Shoot To Kill

  • 1988
  • Movie
  • R
  • Crime

Sidney Poitier's long-awaited return to the silver screen is a fast-paced action film, slickly directed by former Sam Peckinpah editor Roger Spottiswoode, which contains some of the most thrilling stunt work seen in quite some time. In the opening sequence, the wife of a jeweler is held hostage in her home by a homicidal maniac, who demands a fortune in...read more

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Sidney Poitier's long-awaited return to the silver screen is a fast-paced action film, slickly directed by former Sam Peckinpah editor Roger Spottiswoode, which contains some of the most thrilling stunt work seen in quite some time. In the opening sequence, the wife of a jeweler is held

hostage in her home by a homicidal maniac, who demands a fortune in diamonds in exchange for the woman's life. After the intruder cold-bloodedly kills the family maid, FBI veteran Warren Stantin (Poitier) hands over the diamonds, but the criminal kills the jeweler's wife anyway. Feeling he has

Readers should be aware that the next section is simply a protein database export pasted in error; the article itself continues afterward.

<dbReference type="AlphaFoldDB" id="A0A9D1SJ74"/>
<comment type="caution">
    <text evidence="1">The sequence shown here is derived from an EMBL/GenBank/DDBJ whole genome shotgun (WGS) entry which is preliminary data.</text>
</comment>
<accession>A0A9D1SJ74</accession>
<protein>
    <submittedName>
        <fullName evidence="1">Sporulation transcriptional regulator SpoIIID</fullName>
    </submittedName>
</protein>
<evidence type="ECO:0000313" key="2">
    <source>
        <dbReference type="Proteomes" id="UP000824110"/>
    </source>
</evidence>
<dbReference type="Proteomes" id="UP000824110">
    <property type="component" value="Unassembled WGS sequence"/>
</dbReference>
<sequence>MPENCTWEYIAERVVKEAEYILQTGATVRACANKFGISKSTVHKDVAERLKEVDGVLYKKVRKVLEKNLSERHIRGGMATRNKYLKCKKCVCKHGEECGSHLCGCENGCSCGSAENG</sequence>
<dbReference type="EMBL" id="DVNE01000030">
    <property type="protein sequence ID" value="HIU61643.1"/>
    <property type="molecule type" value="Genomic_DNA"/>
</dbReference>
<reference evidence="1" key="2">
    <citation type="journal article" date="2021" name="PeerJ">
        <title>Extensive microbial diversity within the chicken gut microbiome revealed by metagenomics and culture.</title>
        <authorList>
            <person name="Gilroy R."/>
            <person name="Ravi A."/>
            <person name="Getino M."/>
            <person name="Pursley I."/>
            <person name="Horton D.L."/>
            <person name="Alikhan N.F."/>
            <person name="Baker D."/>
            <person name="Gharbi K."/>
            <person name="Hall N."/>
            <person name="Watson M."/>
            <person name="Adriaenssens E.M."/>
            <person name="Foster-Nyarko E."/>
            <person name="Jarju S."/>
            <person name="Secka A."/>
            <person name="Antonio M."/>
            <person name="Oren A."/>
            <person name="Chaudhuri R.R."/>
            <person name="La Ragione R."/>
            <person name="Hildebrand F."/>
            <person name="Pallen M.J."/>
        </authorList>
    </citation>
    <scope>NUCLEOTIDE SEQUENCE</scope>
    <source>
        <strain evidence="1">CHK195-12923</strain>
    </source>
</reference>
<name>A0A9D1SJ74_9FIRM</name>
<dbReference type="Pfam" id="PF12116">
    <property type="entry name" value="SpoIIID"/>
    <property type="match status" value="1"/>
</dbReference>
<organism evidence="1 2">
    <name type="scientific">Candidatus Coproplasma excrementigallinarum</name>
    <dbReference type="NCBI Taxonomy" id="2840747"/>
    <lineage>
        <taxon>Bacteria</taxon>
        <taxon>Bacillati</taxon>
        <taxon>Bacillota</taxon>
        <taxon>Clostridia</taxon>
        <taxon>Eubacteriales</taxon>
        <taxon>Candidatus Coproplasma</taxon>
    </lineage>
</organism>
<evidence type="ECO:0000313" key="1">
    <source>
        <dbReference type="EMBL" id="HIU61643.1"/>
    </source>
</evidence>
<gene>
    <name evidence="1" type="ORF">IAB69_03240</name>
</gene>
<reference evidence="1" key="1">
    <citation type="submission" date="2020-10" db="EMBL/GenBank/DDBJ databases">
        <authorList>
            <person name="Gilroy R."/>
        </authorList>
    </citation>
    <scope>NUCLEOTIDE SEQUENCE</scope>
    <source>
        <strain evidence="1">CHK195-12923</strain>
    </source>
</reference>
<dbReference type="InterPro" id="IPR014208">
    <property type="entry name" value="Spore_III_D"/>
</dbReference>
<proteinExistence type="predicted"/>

failed, Stantin becomes obsessed with apprehending the killer and chases him into the rugged Pacific Northwest, where the killer joins a group of strangers hiking through the treacherous mountains, then kidnaps their guide (Kirstie Alley). Stantin must team up with the guide's mountain-man boy

friend (Tom Berenger) to pursue the killer into the wilderness and eventually to the streets of Vancouver. So what if the plot is full of holes and you think you've seen it all before? SHOOT TO KILL is a marvelously entertaining action-adventure film that, through superior filmmaking skills and

great central performances, rises above its script. Spottiswoode (UNDER FIRE; THE BEST OF TIMES) presents this material at an edge-of-your-seat pace that manages to be stylish without becoming pretentious.

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  • Released: 1988
  • Rating: R
  • Review: Sidney Poitier's long-awaited return to the silver screen is a fast-paced action film, slickly directed by former Sam Peckinpah editor Roger Spottiswoode, which contains some of the most thrilling stunt work seen in quite some time. In the opening sequence… (more)

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